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Can I wear cosmetic contact lenses after Epi-LASIK?

February 14, 2013

This post is an add-on to my earlier post entitled: “Can I wear cosmetic contact lenses after LASIK?

I have several patients asking me if it is true that a person is allowed to wear contact lenses after Epi-LASIK since there is no cornea flap but not allowed to wear if they had LASIK done as there is a cornea flap.

In my earlier blog post, I mentioned that the answer is: “It depends”. This is the same for both LASIK and Epi-LASIK.

It depends on 2 main factors:

(1) Cornea curvature before treatment

(2) Amount of myopia (short-sightedness) treated

These 2 numbers will tell the doctor if you can still wear contact lenses after LASIK or Epi-LASIK. Your cornea will be less curved after LASIK and Epi-LASIK, if it is flatter than the lenses available from your optical shop, the lens will fit poorly on your eye and you will find it rather uncomfortable. Therefore you will need to custom make a contact lens to sit nicely on your flat cornea. This will cost quite a fair bit.

Now back to the topic on whether the cornea flap creates an issue:

Some people think the answer is no because the lens may damage the cornea flap. This is true if the person were to use the lens in the first week and remove the lens by pinching too hard on the cornea. I would suggest not to use cosmetic  contact lenses in the first month after LASIK so as to reduce the chance of injuring the cornea flap. Having said this, I use a medical grade contact lens to protect the cornea flap in some cases in the first 24 hours. This lens is placed in very gently and also removed very gently with a sterile instrument at the slit lamp.

Slit Lamp Lee Sao Bing

Slit Lamp

The same is true for Epi-LASIK. I would leave a contact lens in the eye for the first 4 to 5 days after the procedure to protect the cornea. This lens is removed very gently with the aid of a sterile instrument. I would not recommend the patient to put a lens into his/her eye and remove it with his/her fingers in the first month. This is because the surface of the cornea is fragile during this time period (especially in the first 1 to 2 weeks) and the surface cells (epithelium) of the cornea can be torn off by a hard pinching action on the cornea.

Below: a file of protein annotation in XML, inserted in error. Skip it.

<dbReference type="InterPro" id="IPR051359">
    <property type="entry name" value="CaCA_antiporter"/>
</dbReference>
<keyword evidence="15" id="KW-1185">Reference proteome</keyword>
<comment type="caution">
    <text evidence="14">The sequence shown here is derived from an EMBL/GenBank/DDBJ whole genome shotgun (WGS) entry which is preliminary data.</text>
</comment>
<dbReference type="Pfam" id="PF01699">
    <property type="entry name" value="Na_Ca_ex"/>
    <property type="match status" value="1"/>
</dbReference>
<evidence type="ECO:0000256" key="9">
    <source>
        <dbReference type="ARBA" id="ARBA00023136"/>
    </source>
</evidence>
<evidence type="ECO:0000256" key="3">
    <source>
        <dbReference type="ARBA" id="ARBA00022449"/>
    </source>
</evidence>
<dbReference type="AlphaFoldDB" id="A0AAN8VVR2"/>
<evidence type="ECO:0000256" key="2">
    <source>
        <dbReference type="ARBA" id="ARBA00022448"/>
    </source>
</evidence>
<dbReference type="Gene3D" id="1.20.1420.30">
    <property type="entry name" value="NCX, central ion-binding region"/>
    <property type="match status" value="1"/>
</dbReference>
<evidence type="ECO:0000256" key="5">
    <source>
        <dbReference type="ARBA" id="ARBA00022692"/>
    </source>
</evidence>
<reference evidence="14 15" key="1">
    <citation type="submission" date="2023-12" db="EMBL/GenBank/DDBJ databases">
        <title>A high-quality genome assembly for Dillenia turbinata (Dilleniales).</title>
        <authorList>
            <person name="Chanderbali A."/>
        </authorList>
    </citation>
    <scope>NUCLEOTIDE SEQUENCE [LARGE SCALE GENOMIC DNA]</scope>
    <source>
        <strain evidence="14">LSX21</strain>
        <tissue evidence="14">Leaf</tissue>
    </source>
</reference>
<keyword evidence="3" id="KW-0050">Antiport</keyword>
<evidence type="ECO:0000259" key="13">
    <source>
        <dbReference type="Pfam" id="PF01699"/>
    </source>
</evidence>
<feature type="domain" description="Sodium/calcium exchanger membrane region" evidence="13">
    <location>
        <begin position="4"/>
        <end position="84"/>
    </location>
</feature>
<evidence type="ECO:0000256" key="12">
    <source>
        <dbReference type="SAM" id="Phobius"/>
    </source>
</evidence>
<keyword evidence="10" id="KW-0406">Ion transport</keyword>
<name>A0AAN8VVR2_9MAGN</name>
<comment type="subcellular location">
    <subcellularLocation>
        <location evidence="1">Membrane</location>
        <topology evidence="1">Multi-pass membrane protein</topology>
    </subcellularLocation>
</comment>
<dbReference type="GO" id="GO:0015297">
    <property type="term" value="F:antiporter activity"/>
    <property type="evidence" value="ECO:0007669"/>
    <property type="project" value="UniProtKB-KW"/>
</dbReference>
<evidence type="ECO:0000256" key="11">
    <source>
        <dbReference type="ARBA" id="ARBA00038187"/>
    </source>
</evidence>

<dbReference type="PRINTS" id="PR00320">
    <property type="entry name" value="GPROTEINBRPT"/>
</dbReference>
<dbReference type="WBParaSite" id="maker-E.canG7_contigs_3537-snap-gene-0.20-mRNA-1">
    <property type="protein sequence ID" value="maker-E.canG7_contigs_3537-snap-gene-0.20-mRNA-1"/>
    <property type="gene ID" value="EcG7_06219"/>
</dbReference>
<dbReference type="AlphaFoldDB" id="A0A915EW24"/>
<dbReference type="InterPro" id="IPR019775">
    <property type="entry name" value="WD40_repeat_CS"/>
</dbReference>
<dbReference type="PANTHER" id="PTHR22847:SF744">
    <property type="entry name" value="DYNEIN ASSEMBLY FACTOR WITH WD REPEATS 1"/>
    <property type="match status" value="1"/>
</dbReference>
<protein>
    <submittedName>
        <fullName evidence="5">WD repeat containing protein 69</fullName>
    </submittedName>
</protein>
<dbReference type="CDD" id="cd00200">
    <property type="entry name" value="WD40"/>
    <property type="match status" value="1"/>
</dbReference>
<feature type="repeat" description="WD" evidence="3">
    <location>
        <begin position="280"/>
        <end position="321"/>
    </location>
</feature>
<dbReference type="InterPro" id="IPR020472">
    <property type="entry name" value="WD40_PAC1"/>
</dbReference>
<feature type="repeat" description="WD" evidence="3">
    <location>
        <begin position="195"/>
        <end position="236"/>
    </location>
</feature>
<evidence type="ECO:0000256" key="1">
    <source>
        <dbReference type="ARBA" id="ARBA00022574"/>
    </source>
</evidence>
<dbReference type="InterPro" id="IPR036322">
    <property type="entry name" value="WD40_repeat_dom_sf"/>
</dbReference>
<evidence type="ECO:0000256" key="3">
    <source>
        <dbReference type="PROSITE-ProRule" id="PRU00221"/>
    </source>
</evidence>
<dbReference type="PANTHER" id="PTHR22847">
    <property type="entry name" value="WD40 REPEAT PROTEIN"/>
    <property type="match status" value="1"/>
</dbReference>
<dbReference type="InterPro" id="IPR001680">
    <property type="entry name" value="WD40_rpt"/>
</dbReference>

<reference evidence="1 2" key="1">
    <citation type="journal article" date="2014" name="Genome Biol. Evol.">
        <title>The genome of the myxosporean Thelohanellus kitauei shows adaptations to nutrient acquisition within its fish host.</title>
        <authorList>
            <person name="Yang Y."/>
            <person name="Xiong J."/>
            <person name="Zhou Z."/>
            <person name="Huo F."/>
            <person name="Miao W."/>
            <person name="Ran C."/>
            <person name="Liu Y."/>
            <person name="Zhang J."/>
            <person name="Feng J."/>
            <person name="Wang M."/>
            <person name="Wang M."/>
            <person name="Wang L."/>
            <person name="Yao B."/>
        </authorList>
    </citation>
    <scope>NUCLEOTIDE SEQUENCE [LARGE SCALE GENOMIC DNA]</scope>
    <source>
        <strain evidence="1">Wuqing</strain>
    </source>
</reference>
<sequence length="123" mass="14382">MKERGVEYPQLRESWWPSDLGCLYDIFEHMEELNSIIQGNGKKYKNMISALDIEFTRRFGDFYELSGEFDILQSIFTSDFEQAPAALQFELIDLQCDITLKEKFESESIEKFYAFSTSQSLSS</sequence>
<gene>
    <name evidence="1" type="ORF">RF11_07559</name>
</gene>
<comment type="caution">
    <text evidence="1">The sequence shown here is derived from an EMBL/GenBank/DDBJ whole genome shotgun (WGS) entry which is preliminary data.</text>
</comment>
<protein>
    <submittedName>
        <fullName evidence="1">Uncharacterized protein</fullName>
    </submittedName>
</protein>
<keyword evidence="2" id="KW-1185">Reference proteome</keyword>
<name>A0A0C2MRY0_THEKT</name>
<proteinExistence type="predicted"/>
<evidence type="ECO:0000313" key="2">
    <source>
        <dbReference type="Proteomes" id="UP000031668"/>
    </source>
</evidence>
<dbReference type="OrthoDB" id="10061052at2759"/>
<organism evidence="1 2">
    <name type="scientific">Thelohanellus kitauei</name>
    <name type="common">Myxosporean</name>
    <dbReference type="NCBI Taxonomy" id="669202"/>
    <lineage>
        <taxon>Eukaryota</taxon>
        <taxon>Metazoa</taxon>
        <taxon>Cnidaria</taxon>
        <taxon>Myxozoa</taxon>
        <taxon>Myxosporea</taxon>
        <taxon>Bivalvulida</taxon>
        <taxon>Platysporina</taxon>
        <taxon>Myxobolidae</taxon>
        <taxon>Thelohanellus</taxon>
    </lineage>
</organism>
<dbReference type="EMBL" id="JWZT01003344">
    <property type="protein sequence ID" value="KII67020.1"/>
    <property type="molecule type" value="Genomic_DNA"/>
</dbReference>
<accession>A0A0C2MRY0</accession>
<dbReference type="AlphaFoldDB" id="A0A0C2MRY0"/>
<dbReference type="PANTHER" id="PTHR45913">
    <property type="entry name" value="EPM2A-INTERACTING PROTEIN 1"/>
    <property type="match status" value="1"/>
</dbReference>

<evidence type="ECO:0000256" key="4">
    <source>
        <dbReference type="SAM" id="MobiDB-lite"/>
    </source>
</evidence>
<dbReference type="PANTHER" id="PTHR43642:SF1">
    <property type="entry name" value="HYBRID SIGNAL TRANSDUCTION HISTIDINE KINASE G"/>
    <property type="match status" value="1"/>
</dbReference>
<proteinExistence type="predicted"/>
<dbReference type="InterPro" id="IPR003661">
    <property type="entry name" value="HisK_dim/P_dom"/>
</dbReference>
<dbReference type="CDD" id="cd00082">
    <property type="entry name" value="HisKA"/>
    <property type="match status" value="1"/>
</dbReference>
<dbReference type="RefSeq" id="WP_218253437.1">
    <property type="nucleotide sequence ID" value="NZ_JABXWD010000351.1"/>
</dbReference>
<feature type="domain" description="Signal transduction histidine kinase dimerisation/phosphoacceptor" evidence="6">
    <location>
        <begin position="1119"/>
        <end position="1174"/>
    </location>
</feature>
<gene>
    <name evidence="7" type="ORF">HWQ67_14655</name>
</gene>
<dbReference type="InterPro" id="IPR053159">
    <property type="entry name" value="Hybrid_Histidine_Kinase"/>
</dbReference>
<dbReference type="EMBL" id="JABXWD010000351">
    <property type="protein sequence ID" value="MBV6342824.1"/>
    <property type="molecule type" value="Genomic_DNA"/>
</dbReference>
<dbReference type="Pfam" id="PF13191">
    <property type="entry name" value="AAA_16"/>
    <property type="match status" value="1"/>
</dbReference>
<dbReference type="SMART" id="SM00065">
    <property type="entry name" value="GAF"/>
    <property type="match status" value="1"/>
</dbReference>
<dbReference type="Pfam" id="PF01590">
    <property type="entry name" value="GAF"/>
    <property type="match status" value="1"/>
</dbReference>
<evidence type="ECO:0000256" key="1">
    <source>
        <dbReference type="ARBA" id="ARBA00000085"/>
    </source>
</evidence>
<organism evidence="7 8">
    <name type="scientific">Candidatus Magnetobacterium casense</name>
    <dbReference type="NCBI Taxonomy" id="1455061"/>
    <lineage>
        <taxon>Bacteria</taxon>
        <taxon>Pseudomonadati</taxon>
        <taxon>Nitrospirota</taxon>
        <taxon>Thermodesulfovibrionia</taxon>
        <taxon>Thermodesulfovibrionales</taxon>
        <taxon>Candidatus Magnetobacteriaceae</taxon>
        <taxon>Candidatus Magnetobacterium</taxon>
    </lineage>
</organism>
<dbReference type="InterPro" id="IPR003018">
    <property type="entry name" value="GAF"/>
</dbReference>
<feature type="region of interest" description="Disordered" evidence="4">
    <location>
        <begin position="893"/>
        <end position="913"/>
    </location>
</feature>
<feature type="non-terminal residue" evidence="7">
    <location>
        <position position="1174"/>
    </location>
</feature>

For more information regarding dos and don’ts after LASIK, please check out my other posts:

How to care for your eyes after LASIK.

How soon can I return to work after LASIK surgery.

Pregnancy, Breast-feeding, Sex & LASIK.

4 Comments leave one →
  1. May 2, 2013 5:57 pm

    This blog is provide lots of good idea for who having a eye surgery and your blog are very useful for me. Thanks a lot.

    • May 2, 2013 8:51 pm

      Thank you for your compliment. I am happy to hear that you find my blog useful.
      Dr Lee

  2. Chloe Chai permalink
    May 25, 2013 10:11 pm

    Dear Dr Lee, I recently saw some comments posted by my friends in their fb and blogs that not everyone is suitable to undergo the amaris 750 LASIK treatment as it will cut away more cornea although the laser beam is thinner than the older laser machine. I also saw some posts about Epi LASIK which doesn’t require cornea flap. So may I know which patients are more suitable to go for Epi LASIK instead? And is it true that since Epi LASIK doesn’t involve cornea flap, it is a safer option?

    Thanks lots for addressing my queries.

    • May 26, 2013 8:19 am

      Dear Chloe,
      Epi LASIK does not involve making a cornea flap. You will hear many people say that this method is safer since it does not have a flap and that it is better for people who do contact sports. However, research has shown that the Intralase flap is very stable and the Intralase method has been approved for use in the US Military, even for Air Force pilots ( My patients return to contact sports 1 month after Intralase surgery.
      It would be a good idea for you to go for a pre-LASIK assessment. Your eye doctor will then recommend the most suitable method to treat your eye after reviewing your eye data.
      Dr Lee

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